We dried off with the help of a couple of more rides, then went animal scouting. Cheetah Run inspired Amanda. Watching them up close had her wanting to both cuddle with them and run as fast as they did.
The Edge of Africa introduced the kids to a whole new continent right here in Florida. With nothing but glass separating them, the kids were face-to-face with lions, hippos and hyenas. Needless to say, they were amazed! Of course, these incredible creatures had me in awe as well.
In between attractions, we’d been talking about the evening show all day. So, when the time came, we were all excited for the incredible event called the Kinetix show (part of Busch Gardens’ annual Summer Nights festivities). From pyrotechnics and acrobats to musicians and singers, this energizing performance had all of us on our feet and in total awe!
A three man juggling performance captivated Jason.
“Mom, I can’t even count how many pins they’re throwing around!” he said.
Other performers took jumping rope to a whole new level. In one case, a person on another’s shoulder jumped two ropes at a time. Next, someone was jumping over an acrobat serving as the rope itself. A moment later we were gawking at a three-person tower performing the feat. There were more than enough “oohs” and “ahhs” to go around.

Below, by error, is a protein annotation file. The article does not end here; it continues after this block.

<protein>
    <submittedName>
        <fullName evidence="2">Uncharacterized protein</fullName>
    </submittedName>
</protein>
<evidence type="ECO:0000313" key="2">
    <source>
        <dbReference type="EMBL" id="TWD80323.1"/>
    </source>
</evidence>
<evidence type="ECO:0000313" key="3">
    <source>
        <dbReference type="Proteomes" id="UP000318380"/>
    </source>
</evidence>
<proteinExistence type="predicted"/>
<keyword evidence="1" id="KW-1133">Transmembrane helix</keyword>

Florida Museum of Photographic Arts
With just one day left in Tampa, I wanted to check out the Florida Museum of Photographic Arts (FMoPA). FMoPA is located in the Waterfront Arts District in Rivergate Plaza. The building itself, called The Cube, is a piece of art that reflects its name appropriately in shape and in checkered window design. Once inside, we explored the permanent collections, exhibitions and contributions from community photographers. The kids surprised me—they were totally engaged, studying each image as closely as they would an episode of their favorite cartoon. They were hooked!
I learned two lessons on this fabulous vacation. Number one, my kids are incredible little explorers. Number two, Tampa is one sensational city.
Unlock the cultural treasures of Tampa Bay!